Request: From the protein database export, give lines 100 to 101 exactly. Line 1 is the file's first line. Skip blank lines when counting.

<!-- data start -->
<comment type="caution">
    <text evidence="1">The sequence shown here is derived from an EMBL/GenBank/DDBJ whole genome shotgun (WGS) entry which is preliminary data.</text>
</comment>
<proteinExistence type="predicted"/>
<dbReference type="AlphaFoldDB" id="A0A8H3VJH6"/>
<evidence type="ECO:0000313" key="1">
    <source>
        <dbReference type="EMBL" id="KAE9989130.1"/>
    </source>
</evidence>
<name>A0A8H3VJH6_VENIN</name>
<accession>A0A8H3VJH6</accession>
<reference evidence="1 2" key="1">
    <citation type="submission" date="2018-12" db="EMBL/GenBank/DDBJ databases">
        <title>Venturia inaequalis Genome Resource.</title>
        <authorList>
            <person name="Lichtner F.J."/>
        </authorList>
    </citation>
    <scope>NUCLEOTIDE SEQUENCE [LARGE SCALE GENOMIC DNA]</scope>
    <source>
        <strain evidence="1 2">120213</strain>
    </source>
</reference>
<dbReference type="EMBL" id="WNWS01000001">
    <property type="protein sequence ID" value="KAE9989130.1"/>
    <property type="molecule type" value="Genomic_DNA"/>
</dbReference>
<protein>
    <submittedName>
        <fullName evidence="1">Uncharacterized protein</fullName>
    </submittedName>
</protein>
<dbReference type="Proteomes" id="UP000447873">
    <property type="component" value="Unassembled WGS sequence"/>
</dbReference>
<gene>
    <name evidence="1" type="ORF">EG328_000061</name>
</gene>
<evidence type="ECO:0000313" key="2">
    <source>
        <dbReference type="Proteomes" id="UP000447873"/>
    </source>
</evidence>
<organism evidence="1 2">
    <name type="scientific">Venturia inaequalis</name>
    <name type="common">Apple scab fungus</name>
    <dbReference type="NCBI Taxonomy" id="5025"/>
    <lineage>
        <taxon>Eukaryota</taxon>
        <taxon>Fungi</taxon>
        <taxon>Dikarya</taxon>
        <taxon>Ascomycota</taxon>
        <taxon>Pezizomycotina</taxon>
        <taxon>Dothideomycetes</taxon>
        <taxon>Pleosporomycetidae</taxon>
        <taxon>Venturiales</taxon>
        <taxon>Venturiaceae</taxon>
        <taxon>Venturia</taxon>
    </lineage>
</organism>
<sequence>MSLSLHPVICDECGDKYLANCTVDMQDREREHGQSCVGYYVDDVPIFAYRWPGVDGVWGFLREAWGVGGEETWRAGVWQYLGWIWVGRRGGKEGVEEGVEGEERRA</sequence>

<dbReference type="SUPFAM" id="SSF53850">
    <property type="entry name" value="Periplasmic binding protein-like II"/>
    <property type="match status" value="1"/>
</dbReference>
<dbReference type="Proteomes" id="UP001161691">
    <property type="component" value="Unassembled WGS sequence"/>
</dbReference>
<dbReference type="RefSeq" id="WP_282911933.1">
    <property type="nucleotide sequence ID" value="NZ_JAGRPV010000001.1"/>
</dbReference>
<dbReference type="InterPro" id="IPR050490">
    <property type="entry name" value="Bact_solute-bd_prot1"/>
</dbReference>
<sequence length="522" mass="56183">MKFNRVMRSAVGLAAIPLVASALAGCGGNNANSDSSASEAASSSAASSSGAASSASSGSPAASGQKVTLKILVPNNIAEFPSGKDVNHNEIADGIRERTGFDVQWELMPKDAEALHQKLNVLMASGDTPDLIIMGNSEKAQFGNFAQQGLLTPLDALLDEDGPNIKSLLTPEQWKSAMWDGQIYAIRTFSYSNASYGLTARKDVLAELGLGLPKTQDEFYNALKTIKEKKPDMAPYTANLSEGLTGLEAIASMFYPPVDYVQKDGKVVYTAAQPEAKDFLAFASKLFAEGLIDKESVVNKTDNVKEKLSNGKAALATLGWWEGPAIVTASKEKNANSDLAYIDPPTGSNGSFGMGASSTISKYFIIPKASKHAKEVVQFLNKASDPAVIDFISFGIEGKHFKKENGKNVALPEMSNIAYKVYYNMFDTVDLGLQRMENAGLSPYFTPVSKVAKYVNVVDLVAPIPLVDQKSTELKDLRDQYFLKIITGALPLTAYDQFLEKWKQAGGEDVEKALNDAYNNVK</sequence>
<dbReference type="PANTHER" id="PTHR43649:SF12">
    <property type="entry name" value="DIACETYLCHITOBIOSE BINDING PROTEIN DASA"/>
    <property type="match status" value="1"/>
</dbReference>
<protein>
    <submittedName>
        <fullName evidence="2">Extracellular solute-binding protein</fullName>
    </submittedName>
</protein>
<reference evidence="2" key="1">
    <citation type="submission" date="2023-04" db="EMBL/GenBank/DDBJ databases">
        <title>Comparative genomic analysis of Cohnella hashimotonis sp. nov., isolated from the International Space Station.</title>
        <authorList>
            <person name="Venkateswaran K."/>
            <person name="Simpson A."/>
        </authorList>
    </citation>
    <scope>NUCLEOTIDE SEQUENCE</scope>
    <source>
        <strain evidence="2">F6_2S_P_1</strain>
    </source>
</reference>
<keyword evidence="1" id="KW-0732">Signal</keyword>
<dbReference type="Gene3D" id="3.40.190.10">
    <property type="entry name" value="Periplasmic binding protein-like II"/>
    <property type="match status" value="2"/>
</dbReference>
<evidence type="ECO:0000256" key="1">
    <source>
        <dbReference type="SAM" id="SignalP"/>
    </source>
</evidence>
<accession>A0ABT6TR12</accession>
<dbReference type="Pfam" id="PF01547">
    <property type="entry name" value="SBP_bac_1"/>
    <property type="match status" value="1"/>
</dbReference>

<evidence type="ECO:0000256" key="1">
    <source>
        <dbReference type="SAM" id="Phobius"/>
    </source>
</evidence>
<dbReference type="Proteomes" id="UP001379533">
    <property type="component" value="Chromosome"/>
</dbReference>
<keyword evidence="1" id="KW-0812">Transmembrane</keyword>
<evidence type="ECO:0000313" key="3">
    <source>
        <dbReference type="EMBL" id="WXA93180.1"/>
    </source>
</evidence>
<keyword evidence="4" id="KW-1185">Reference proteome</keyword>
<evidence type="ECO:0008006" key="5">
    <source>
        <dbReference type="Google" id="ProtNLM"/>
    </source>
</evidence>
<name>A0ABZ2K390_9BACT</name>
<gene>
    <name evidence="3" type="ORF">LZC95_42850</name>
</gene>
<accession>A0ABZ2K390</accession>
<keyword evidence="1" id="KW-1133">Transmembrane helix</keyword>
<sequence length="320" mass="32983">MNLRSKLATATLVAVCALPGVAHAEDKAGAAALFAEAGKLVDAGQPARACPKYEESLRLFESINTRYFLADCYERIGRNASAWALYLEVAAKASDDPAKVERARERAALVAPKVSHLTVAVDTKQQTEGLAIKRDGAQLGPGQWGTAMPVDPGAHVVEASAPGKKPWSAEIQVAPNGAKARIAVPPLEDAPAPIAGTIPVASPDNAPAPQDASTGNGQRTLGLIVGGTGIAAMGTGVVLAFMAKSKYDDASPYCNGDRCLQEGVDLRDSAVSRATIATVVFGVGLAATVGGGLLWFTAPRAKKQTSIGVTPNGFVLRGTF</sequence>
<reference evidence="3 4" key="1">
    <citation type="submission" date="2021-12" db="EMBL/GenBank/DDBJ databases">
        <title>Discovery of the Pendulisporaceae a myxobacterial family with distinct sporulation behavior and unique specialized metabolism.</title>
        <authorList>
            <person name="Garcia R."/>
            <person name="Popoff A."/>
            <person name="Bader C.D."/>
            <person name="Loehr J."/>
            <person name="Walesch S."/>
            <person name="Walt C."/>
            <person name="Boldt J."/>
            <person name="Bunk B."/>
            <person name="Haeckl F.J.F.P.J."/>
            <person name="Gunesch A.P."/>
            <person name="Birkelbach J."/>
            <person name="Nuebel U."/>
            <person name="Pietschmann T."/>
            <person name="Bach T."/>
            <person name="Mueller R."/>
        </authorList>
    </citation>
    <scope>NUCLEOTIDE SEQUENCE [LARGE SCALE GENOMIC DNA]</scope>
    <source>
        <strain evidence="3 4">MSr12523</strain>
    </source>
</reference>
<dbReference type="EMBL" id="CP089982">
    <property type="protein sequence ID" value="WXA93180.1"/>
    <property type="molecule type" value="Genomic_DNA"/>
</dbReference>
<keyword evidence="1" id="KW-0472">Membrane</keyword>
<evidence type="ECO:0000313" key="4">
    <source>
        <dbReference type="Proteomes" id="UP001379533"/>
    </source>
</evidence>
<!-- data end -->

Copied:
<dbReference type="Gene3D" id="3.40.190.10">
    <property type="entry name" value="Periplasmic binding protein-like II"/>